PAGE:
Movie premiere: ‘Showing Up Showing Out’
The entire popular music landscape owes many of its tricks to the city of Detroit during the Motown era. For Detroiters, Motown offers a time-tested model of a thriving artistic network rooted in young, Black ingenuity. Local artists are fortunate to have such a successful archetype of creative independence.
“The people in Detroit gave up their dollars to come to see a Motown Revue at the Fox Theatre, they knew our routines, they knew our songs, they knew our lyrics, and they would sing along and they embraced us and loved us here in the city of Detroit. That’s the reason we’re famous, because Detroit embraced us,” says Motown recording artist Martha Reeves.
Classic Motown is the most useful, long-lasting example of how one city can have a broad influence on the sonic world, but the story doesn’t start or end there. ‘Showing Up Showing Out’ honors the unbeatable Motown legacy and brings Detroit’s contemporary musical artists into the frame through dreamlike sequences that meld Super8 and HD footage.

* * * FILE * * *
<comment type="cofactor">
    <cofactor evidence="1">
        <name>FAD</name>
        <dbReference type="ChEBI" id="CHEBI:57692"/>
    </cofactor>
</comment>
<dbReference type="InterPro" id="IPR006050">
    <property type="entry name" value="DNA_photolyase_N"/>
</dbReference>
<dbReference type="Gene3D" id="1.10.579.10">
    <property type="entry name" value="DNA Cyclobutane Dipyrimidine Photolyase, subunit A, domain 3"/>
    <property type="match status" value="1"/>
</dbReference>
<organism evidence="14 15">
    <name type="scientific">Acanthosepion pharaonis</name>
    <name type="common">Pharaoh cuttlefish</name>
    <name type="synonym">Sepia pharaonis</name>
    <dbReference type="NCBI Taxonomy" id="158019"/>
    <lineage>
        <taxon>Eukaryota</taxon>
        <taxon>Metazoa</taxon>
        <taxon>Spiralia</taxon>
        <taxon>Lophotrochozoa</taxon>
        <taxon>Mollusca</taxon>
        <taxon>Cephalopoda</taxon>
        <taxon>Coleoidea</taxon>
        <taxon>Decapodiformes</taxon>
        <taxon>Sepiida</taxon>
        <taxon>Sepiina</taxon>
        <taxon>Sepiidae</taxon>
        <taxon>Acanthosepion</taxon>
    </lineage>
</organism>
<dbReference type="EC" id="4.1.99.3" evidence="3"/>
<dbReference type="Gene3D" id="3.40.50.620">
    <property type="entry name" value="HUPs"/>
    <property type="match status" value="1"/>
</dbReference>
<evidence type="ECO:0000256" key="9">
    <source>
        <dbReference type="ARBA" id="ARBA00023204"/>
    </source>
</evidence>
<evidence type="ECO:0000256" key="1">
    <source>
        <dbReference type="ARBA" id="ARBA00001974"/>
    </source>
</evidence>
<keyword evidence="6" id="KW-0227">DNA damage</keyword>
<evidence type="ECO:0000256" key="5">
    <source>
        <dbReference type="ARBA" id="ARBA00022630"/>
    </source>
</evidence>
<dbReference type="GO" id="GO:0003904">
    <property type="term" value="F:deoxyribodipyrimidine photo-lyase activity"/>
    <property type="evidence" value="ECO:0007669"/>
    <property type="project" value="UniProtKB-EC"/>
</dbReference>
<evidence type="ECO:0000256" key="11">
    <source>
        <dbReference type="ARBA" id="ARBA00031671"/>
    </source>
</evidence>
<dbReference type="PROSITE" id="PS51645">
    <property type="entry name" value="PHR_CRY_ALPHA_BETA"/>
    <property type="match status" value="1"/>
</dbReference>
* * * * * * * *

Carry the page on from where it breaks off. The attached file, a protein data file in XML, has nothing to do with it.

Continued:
We meet singer/songwriter Supercoolwicked as she prepares to release her debut album High Gloss. Then discover harpist Ahya Simone in the tender moments she spends in the city when she isn’t busy reintroducing the harp to newer, younger, cooler audiences and genres simply by being herself. Tunde Olaniran, a Flint native and magnetic pop music artist, prepares to headline Motor City Pride and shares philosophies about what unites the various communities that support him.
The beauty of being in a place like Detroit is that each of these powerhouses know each other and have collaborated or interacted before in some way. We follow Motown Recording artists past and present including Martha Reeves and Icewear Vezzo. Filmmakers Margot Bowman and Imani Mixon bring all the artists together to imagine what life would look like if we cherished the present just as much as the past. Viewers are encouraged to unearth emotions that have more momentum than nostalgia.
‘Showing Up Showing Out’ is an ode to the attitude that has kept Detroiters going for so long. The phrase is something you’d hear on the streets of a Detroit block and probably in any other Black city. It means that you don’t just participate in any kind of way, you bring your full self and your best self with you to every endeavor, no matter how big or small. Even though Detroit’s musical history is often erased, mistold or misrepresented, every artist in this film is a testament to the thriving, pulsing spirit that moves the city and its musical imprint forward. With all the usual trappings of a music video, the film is a love letter to Detroit and its music, to the past and the fresh future ahead, told by voices we very rarely get to hear all at once.